Public Opinion Running Against Gun Control
This does not seem to be a fluke. Where long time-series of opinion data exist, the trend seems to be moving in the direction of protecting gun rights.
For example, since the 1960s, Gallup has been asking people whether the private ownership of handguns should be forbidden. The trend, which has the normal number of temporary ups and downs, has been from a robust majority who would support that proposition, to a robust majority who oppose it.
Since 1990, Gallup has been asking respondents whether the nation’s gun control laws on the sale of firearms should be “more strict,” “less strict” or should “kept as they are now.” The trend is downward, although again with some ups and downs depending on what gun violence is in the news.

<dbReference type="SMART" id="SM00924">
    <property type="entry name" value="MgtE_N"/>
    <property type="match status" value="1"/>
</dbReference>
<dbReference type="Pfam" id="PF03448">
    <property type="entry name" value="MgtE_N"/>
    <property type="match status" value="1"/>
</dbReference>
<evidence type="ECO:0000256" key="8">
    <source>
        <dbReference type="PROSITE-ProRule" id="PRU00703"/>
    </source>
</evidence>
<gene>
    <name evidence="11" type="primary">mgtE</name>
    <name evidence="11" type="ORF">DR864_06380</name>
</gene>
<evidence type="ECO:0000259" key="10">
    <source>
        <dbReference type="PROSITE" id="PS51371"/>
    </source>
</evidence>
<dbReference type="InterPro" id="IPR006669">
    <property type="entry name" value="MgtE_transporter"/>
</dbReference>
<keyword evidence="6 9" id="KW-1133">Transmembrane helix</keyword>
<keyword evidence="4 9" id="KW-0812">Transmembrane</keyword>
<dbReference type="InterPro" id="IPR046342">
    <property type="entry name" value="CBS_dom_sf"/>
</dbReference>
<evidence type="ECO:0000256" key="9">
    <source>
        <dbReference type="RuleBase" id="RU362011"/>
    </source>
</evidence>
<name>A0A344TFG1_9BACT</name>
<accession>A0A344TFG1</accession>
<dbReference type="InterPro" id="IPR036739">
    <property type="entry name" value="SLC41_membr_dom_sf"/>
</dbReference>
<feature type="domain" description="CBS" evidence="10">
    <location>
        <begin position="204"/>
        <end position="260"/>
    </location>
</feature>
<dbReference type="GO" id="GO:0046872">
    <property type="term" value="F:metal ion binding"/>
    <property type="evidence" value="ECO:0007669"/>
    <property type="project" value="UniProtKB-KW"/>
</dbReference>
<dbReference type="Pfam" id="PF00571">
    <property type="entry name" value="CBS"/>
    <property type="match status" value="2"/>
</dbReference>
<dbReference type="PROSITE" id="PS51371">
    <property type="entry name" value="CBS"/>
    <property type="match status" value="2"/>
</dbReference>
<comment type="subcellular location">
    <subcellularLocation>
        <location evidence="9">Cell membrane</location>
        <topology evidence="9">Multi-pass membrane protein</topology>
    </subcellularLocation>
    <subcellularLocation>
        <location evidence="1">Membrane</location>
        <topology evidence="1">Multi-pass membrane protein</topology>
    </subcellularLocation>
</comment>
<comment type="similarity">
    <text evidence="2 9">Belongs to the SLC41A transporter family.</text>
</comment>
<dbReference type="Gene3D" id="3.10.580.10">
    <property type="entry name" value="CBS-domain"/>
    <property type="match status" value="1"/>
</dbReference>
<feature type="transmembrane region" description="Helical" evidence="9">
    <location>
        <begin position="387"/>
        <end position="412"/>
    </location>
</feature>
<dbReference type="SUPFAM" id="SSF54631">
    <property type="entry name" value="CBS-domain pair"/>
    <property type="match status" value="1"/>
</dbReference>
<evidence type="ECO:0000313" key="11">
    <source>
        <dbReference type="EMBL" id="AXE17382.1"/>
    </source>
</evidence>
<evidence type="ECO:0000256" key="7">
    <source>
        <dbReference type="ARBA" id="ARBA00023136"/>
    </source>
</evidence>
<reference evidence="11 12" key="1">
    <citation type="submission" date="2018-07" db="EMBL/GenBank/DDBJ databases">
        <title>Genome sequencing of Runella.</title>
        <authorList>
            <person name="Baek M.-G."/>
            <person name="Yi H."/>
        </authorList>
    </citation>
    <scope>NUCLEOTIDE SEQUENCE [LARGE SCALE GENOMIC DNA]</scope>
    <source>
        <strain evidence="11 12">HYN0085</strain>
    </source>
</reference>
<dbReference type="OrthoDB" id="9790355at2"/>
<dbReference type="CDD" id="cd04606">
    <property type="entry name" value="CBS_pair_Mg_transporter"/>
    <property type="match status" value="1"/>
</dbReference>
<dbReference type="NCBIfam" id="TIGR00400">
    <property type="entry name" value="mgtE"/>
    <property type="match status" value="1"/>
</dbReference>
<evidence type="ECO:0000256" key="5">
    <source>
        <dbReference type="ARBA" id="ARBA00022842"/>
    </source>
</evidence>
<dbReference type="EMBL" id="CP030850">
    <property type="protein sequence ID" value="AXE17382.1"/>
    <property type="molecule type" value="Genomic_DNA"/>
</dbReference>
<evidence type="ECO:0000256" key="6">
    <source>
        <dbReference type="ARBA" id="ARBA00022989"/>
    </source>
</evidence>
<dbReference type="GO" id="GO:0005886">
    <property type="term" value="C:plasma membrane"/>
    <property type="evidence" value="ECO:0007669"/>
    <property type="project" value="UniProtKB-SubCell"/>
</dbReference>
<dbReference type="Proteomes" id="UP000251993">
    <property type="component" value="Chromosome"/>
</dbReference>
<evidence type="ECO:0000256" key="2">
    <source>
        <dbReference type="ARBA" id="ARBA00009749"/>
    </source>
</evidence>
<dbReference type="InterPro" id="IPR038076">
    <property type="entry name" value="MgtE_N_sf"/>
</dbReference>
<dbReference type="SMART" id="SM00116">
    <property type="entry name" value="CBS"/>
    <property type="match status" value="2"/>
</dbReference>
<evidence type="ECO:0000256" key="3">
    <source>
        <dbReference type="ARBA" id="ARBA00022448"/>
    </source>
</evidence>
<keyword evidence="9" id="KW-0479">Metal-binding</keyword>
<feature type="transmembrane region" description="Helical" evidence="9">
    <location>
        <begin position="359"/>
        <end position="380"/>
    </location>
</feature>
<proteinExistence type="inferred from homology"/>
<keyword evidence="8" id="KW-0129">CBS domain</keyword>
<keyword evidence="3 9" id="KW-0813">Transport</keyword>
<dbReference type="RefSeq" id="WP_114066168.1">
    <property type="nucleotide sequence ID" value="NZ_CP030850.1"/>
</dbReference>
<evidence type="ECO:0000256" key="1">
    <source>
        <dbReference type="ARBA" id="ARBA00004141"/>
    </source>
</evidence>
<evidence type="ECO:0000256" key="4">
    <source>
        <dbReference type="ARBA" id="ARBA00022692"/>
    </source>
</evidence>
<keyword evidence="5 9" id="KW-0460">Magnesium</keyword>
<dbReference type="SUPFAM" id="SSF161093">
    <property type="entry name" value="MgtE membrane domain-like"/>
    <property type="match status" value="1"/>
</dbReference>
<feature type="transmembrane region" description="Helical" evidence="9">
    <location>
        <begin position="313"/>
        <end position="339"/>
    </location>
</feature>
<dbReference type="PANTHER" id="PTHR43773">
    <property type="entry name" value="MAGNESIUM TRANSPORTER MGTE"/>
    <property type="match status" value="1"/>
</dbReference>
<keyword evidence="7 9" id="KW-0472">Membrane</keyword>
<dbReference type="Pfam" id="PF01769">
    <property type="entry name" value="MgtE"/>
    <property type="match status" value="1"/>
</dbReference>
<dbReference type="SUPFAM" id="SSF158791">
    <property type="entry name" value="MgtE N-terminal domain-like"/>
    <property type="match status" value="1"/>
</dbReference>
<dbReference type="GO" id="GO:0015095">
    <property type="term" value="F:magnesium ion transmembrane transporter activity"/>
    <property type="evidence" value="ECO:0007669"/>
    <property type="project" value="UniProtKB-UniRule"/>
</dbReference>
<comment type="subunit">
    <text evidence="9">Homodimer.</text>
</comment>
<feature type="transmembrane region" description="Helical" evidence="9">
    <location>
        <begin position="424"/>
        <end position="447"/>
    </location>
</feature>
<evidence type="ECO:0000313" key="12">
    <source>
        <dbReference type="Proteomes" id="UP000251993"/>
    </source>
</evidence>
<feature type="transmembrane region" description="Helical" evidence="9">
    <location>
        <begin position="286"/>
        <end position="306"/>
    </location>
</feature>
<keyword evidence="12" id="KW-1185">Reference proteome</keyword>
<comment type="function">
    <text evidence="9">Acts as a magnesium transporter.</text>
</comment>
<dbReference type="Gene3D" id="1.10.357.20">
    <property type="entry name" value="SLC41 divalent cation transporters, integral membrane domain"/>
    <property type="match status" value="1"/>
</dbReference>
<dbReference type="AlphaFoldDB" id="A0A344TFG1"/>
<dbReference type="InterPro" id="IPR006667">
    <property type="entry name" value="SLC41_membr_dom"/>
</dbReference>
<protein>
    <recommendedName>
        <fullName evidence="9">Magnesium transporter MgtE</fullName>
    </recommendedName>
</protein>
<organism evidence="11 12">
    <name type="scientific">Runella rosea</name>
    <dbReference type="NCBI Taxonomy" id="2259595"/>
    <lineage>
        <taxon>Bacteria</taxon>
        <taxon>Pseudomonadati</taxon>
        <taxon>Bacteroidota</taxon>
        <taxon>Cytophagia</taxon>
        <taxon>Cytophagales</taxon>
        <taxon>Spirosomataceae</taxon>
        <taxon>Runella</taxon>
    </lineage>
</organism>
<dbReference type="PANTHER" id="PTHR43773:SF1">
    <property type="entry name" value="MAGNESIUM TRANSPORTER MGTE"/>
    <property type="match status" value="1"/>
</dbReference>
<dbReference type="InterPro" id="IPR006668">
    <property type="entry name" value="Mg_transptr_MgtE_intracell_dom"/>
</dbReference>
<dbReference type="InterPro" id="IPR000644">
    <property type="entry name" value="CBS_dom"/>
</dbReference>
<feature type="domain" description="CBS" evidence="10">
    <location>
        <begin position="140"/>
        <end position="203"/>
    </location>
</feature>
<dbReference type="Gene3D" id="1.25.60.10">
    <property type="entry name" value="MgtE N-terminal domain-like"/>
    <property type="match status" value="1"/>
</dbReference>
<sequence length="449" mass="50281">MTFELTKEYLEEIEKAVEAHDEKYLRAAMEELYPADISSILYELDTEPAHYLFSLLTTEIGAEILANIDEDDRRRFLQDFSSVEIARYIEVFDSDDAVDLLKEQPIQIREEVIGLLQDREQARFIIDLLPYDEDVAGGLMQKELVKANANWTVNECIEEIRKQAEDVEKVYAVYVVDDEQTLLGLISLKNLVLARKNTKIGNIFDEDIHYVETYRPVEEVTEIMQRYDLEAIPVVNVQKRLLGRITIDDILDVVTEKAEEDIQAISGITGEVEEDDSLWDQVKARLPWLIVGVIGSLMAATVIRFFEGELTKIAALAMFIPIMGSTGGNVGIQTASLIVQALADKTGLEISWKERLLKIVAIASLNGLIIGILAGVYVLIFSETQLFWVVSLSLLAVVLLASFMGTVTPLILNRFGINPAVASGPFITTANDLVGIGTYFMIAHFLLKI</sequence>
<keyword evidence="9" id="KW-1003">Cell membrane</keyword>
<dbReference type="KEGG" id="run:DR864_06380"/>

A large collection of polls on the issue is found here.
Liberals who think that public opinion is on their side are simply kidding themselves. Although some polls show majorities in favor of this or that policy, the long term trend is in favor of the Second Amendment.
Further, demonizing the National Rifle Association is not a winning strategy in a general election (although it may mobilize core partisans in a primary). Gallup has found that a majority of respondents have a favorable view of the NRA.
And this leaves out of account the asymmetry of intensity: the fact that people who favor gun rights are more intense in their opinions than those who oppose them.
The push for gun control, fundamentally, reflects the cultural bias of the latte sipping, Prius driving, NPR listening liberals. It gives them a warm rush of self-righteousness. But increasingly, they are at odds with the broad public.